Why cheerleaders make great softball players

It’s a pretty common practice in every sport for the athletes to make fun of cheerleaders – even if they’re teammates – and fastpitch softball is no exception. Players will do little singsongy imitations, or mimic the movements, while everyone else laughs and throws out little barbs.

The implication, of course, is that cheerleading isn’t really a sport, and that those who participate in it are prissy girls more concerned with their hair and makeup than being true athletes.

Well, I’ve coached a few softball players who happen to also be cheerleaders, and I can tell you from first-hand experience they are usually the epitome of the type of player you want on a softball team. In fact, they have a number of desirable attributes, including:

  • Great core strength. We always talk about the need for players to develop core strength. Cheerleaders walk in the door with it. All the tumbling/holding people up/throwing people around forces them to develop great cores. Don’t believe me? Have your team do a plank and see who folds last.

  • Great balance and flexibility. They work on those attributes all the time. In fact, everything cheerleaders do (short of sitting on a homecoming float) requires them to have balance and flexibility that’s far above the average person.

  • Physical toughness. Cheerleaders are much like gymnasts in their ability to ignore pain. Those who have done it can probably speak to it better than I can, but from what I’ve seen cheerleaders always have a sprained or bruised something. But they’ve learned how to ignore it, especially when it occurs in mid-performance. Maybe they’re always afraid of being replaced, but you’ll rarely hear a cheerleader ask to come out of a game because of an injury.

  • Intense focus. Cheerleading routines tend to be fairly intricate and dangerous, which means you either learn to focus fast or someone gets hurt. Cheerleaders seem to know how to be in the moment when they’re playing. They also understand how to focus at practice or lessons, which makes them much more productive.

  • A sense of team. While it’s true that athletics tend to be a social activity for nearly all females, there is an additional sense of team that cheerleaders develop. Maybe it’s the nature of what they do, crossing the line between athlete and performer. Maybe it’s because everyone else simultaneously despises and envies them so they have to stick together. Whatever it is, in my experience that sense of team carries over to their other activities, making them great teammates. Even when they are the butt of the joke.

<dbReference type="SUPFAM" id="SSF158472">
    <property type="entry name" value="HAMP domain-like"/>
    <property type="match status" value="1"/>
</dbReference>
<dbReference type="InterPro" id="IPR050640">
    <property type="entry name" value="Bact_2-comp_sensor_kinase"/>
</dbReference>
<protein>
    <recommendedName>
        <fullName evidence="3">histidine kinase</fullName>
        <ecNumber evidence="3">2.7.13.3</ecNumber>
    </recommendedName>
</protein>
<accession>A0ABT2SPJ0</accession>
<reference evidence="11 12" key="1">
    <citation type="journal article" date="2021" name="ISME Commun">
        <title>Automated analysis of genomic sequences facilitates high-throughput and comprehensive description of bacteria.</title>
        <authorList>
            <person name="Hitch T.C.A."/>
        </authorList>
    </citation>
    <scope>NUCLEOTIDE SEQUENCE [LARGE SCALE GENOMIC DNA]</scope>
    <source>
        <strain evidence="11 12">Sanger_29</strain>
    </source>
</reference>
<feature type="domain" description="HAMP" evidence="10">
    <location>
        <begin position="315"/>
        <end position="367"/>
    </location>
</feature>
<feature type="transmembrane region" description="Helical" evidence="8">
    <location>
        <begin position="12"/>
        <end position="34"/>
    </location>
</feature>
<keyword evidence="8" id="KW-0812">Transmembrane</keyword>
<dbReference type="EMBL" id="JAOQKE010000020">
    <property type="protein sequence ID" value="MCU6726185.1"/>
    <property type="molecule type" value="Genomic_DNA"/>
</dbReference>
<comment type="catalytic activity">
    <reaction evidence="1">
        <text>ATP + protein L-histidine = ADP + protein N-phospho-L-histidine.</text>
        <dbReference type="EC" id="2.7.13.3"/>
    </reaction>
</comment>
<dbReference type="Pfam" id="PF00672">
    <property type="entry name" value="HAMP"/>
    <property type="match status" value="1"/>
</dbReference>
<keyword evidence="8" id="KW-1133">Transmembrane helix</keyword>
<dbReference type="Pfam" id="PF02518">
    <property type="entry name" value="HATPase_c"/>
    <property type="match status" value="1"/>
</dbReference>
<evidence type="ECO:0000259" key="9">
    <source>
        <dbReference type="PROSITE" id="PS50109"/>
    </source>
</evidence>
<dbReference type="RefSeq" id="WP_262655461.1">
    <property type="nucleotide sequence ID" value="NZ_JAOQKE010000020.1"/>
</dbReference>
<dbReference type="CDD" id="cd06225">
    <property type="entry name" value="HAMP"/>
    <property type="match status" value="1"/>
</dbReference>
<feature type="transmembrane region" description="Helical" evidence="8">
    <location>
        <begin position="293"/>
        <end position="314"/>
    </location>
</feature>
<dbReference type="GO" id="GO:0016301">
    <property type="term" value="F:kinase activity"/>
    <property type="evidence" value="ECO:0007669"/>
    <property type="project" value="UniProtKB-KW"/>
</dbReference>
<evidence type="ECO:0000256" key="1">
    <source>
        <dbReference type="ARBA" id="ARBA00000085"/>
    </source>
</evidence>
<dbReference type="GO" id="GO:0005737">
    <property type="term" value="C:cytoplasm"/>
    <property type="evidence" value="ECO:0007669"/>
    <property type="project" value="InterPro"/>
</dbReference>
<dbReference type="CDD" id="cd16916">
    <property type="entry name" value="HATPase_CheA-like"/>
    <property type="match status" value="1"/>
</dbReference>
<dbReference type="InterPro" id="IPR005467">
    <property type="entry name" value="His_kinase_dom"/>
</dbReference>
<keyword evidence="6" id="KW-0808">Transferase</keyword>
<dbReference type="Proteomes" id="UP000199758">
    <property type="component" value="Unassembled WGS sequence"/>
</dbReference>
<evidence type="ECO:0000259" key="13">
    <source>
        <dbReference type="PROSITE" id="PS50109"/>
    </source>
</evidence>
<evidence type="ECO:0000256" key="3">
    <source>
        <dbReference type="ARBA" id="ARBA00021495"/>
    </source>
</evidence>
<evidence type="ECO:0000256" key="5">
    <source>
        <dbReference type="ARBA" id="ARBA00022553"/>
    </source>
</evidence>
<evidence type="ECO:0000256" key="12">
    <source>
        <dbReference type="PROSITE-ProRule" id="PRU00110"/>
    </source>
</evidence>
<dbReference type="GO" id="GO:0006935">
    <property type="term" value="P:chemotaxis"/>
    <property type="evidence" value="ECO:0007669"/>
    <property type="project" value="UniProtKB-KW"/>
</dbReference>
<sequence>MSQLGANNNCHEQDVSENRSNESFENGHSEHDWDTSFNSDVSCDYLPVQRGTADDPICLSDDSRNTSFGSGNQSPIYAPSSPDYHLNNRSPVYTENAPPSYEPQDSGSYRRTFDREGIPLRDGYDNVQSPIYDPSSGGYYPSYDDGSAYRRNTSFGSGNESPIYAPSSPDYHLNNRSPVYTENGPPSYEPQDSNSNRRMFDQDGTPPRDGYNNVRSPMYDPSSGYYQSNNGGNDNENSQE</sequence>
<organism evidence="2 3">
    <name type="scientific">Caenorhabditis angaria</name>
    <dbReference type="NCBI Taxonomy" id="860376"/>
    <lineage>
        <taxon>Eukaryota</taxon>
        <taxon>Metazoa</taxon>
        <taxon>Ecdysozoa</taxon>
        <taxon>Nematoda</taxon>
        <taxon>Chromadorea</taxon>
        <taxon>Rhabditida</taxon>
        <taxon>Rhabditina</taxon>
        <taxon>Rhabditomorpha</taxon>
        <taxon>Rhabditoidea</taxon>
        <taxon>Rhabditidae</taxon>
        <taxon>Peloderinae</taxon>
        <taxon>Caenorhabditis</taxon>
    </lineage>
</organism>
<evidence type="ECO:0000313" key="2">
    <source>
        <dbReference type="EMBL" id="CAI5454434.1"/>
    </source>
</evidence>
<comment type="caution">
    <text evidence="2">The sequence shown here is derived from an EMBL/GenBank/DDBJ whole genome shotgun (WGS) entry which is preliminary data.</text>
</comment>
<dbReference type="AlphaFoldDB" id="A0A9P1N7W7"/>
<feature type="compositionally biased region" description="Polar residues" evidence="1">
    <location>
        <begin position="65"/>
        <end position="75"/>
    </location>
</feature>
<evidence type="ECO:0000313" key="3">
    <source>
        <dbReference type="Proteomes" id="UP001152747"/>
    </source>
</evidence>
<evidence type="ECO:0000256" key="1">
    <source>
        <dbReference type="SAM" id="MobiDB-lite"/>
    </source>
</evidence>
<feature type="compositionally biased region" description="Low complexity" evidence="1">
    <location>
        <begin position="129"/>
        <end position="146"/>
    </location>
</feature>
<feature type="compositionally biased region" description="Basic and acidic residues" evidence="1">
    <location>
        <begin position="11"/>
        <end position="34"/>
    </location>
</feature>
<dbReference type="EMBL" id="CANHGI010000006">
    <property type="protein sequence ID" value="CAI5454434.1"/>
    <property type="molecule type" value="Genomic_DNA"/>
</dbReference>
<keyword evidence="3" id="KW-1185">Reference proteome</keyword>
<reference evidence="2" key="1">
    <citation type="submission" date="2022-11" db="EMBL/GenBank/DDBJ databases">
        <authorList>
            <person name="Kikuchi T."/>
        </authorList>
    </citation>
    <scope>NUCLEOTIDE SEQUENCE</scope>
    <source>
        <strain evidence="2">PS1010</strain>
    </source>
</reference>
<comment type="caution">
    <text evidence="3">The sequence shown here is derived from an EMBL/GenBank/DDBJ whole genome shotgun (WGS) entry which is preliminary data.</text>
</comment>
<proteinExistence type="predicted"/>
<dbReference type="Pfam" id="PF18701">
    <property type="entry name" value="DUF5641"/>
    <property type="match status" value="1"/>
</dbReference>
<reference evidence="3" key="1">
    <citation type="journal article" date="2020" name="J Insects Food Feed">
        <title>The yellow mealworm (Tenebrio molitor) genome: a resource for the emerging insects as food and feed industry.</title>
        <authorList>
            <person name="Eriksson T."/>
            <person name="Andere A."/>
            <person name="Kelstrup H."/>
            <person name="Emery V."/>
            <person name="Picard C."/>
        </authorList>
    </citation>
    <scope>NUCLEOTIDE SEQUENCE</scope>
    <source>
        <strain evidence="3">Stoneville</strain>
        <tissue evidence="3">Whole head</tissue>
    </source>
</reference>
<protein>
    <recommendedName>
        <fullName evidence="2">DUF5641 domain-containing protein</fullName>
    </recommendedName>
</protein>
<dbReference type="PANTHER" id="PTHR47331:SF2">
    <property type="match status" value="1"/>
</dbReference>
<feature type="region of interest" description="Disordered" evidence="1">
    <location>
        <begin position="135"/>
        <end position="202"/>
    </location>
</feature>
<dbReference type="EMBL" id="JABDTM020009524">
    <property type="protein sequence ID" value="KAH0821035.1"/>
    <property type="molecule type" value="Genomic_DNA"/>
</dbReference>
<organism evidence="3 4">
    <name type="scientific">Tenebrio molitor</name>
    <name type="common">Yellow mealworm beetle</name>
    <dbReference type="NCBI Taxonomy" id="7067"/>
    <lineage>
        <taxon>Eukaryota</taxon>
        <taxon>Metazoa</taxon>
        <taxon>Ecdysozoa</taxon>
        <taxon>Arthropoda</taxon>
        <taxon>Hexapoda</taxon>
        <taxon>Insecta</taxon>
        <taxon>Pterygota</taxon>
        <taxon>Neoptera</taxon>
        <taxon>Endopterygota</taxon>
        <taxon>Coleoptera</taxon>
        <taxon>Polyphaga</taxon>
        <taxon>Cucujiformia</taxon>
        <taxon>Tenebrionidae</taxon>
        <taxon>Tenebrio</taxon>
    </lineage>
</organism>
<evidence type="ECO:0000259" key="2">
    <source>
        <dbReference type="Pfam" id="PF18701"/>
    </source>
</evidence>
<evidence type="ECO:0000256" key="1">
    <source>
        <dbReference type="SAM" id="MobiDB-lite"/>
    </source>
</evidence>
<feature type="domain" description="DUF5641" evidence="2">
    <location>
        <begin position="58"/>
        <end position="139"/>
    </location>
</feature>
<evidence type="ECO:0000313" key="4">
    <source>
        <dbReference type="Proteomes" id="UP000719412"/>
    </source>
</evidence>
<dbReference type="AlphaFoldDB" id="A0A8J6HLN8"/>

The one downside these days is that like every other sport or activity, cheerleading does demand a lot of the participant’s time. Which means they may not make every practice the team has – especially if the cheerleading coach has a “miss one and you’re done” rule. You have to decide if the positives outweigh the negatives.

So yeah, make fun of them if you feel you must. But if you have the opportunity to put one on your team, grab it! You won’t be sorry.

What other attributes have you found cheerleaders possess? Are there other sports/activities that lend themselves to making great softball players?


About Ken Krause

Ken Krause has been coaching girls fastpitch softball for nearly 20 years. Some may know him as a contributing columnist to Softball Magazine, where he writes Krause's Korner -- a regular column sponsored by Louisville Slugger. Ken is also the Administrator of the Discuss Fastpitch Forum, the most popular fastpitch discussion forum on the Internet. He is currently a Three Star Master Coach with the National Fastpitch Coaches Association (NFCA), and is certified by both the Amateur Softball Association (ASA) and American Sports Education Program (ASEP). Ken is a private instructor specializing in pitchers, hitters, and catchers. He teaches at North Shore Baseball Academy in Libertyville, IL and Pro-Player Consultants in McHenry, IL.

Posted on August 9, 2013, in General Thoughts. Bookmark the permalink. Leave a comment.

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